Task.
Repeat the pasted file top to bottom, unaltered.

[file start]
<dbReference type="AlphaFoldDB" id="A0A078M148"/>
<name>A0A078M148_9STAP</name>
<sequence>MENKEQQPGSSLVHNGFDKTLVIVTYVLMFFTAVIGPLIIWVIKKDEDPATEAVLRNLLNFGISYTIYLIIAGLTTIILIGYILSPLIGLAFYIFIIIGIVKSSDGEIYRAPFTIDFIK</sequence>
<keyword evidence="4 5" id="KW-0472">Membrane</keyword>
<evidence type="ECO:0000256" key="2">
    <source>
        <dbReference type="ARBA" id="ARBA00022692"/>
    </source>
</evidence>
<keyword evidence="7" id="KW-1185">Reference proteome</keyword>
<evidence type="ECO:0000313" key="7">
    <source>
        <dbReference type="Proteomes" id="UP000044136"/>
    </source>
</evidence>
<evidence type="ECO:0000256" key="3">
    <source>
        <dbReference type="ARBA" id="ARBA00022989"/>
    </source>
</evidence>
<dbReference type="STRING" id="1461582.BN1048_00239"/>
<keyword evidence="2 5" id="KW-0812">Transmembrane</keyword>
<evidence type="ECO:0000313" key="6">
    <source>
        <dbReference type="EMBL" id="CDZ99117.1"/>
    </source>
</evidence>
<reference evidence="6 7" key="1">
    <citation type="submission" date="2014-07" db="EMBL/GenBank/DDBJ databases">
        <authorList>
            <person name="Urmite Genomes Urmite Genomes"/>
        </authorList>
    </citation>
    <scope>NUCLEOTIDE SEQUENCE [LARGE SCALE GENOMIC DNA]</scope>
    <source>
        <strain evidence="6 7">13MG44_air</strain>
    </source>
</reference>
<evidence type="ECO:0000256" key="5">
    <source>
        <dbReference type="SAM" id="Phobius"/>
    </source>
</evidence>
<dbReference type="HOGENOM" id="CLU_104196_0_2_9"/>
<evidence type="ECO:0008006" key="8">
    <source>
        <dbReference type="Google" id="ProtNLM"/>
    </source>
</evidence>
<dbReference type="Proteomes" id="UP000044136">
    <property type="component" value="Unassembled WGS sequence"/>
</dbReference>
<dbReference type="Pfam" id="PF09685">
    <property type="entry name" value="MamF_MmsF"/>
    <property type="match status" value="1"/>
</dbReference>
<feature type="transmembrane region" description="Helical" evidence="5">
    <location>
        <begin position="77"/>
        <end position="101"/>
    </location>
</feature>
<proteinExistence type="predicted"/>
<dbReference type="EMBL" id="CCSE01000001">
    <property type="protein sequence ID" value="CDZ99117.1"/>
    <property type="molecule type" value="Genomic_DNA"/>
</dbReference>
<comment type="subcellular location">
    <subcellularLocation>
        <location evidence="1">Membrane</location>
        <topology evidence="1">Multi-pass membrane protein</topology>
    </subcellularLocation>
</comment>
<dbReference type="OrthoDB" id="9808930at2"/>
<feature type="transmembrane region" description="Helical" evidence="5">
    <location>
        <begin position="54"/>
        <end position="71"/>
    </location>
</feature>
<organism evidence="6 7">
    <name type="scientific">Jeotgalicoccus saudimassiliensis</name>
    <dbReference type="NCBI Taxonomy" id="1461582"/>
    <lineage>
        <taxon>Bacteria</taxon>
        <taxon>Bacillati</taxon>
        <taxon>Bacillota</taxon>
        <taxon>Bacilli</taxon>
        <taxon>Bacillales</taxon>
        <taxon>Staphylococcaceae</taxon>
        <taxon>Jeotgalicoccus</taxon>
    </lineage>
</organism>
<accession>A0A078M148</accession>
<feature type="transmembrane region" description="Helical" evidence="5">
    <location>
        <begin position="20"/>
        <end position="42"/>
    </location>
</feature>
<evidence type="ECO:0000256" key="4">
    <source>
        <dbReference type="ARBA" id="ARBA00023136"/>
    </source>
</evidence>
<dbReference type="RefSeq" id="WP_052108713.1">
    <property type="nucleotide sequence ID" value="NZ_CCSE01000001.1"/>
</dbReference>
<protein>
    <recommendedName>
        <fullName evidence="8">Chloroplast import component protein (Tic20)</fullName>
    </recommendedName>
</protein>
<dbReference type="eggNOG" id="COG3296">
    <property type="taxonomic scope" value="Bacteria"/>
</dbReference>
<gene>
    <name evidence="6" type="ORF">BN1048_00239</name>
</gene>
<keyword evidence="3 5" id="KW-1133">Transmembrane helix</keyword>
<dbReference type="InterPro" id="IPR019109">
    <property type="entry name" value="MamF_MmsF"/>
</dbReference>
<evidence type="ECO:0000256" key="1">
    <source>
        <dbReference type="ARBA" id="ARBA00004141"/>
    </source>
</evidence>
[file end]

<dbReference type="AlphaFoldDB" id="A0A078M148"/>
<name>A0A078M148_9STAP</name>
<sequence>MENKEQQPGSSLVHNGFDKTLVIVTYVLMFFTAVIGPLIIWVIKKDEDPATEAVLRNLLNFGISYTIYLIIAGLTTIILIGYILSPLIGLAFYIFIIIGIVKSSDGEIYRAPFTIDFIK</sequence>
<keyword evidence="4 5" id="KW-0472">Membrane</keyword>
<evidence type="ECO:0000256" key="2">
    <source>
        <dbReference type="ARBA" id="ARBA00022692"/>
    </source>
</evidence>
<keyword evidence="7" id="KW-1185">Reference proteome</keyword>
<evidence type="ECO:0000313" key="7">
    <source>
        <dbReference type="Proteomes" id="UP000044136"/>
    </source>
</evidence>
<evidence type="ECO:0000256" key="3">
    <source>
        <dbReference type="ARBA" id="ARBA00022989"/>
    </source>
</evidence>
<dbReference type="STRING" id="1461582.BN1048_00239"/>
<keyword evidence="2 5" id="KW-0812">Transmembrane</keyword>
<evidence type="ECO:0000313" key="6">
    <source>
        <dbReference type="EMBL" id="CDZ99117.1"/>
    </source>
</evidence>
<reference evidence="6 7" key="1">
    <citation type="submission" date="2014-07" db="EMBL/GenBank/DDBJ databases">
        <authorList>
            <person name="Urmite Genomes Urmite Genomes"/>
        </authorList>
    </citation>
    <scope>NUCLEOTIDE SEQUENCE [LARGE SCALE GENOMIC DNA]</scope>
    <source>
        <strain evidence="6 7">13MG44_air</strain>
    </source>
</reference>
<evidence type="ECO:0000256" key="5">
    <source>
        <dbReference type="SAM" id="Phobius"/>
    </source>
</evidence>
<dbReference type="HOGENOM" id="CLU_104196_0_2_9"/>
<evidence type="ECO:0008006" key="8">
    <source>
        <dbReference type="Google" id="ProtNLM"/>
    </source>
</evidence>
<dbReference type="Proteomes" id="UP000044136">
    <property type="component" value="Unassembled WGS sequence"/>
</dbReference>
<dbReference type="Pfam" id="PF09685">
    <property type="entry name" value="MamF_MmsF"/>
    <property type="match status" value="1"/>
</dbReference>
<feature type="transmembrane region" description="Helical" evidence="5">
    <location>
        <begin position="77"/>
        <end position="101"/>
    </location>
</feature>
<proteinExistence type="predicted"/>
<dbReference type="EMBL" id="CCSE01000001">
    <property type="protein sequence ID" value="CDZ99117.1"/>
    <property type="molecule type" value="Genomic_DNA"/>
</dbReference>
<comment type="subcellular location">
    <subcellularLocation>
        <location evidence="1">Membrane</location>
        <topology evidence="1">Multi-pass membrane protein</topology>
    </subcellularLocation>
</comment>
<dbReference type="OrthoDB" id="9808930at2"/>
<feature type="transmembrane region" description="Helical" evidence="5">
    <location>
        <begin position="54"/>
        <end position="71"/>
    </location>
</feature>
<organism evidence="6 7">
    <name type="scientific">Jeotgalicoccus saudimassiliensis</name>
    <dbReference type="NCBI Taxonomy" id="1461582"/>
    <lineage>
        <taxon>Bacteria</taxon>
        <taxon>Bacillati</taxon>
        <taxon>Bacillota</taxon>
        <taxon>Bacilli</taxon>
        <taxon>Bacillales</taxon>
        <taxon>Staphylococcaceae</taxon>
        <taxon>Jeotgalicoccus</taxon>
    </lineage>
</organism>
<accession>A0A078M148</accession>
<feature type="transmembrane region" description="Helical" evidence="5">
    <location>
        <begin position="20"/>
        <end position="42"/>
    </location>
</feature>
<evidence type="ECO:0000256" key="4">
    <source>
        <dbReference type="ARBA" id="ARBA00023136"/>
    </source>
</evidence>
<dbReference type="RefSeq" id="WP_052108713.1">
    <property type="nucleotide sequence ID" value="NZ_CCSE01000001.1"/>
</dbReference>
<protein>
    <recommendedName>
        <fullName evidence="8">Chloroplast import component protein (Tic20)</fullName>
    </recommendedName>
</protein>
<dbReference type="eggNOG" id="COG3296">
    <property type="taxonomic scope" value="Bacteria"/>
</dbReference>
<gene>
    <name evidence="6" type="ORF">BN1048_00239</name>
</gene>
<keyword evidence="3 5" id="KW-1133">Transmembrane helix</keyword>
<dbReference type="InterPro" id="IPR019109">
    <property type="entry name" value="MamF_MmsF"/>
</dbReference>
<evidence type="ECO:0000256" key="1">
    <source>
        <dbReference type="ARBA" id="ARBA00004141"/>
    </source>
</evidence>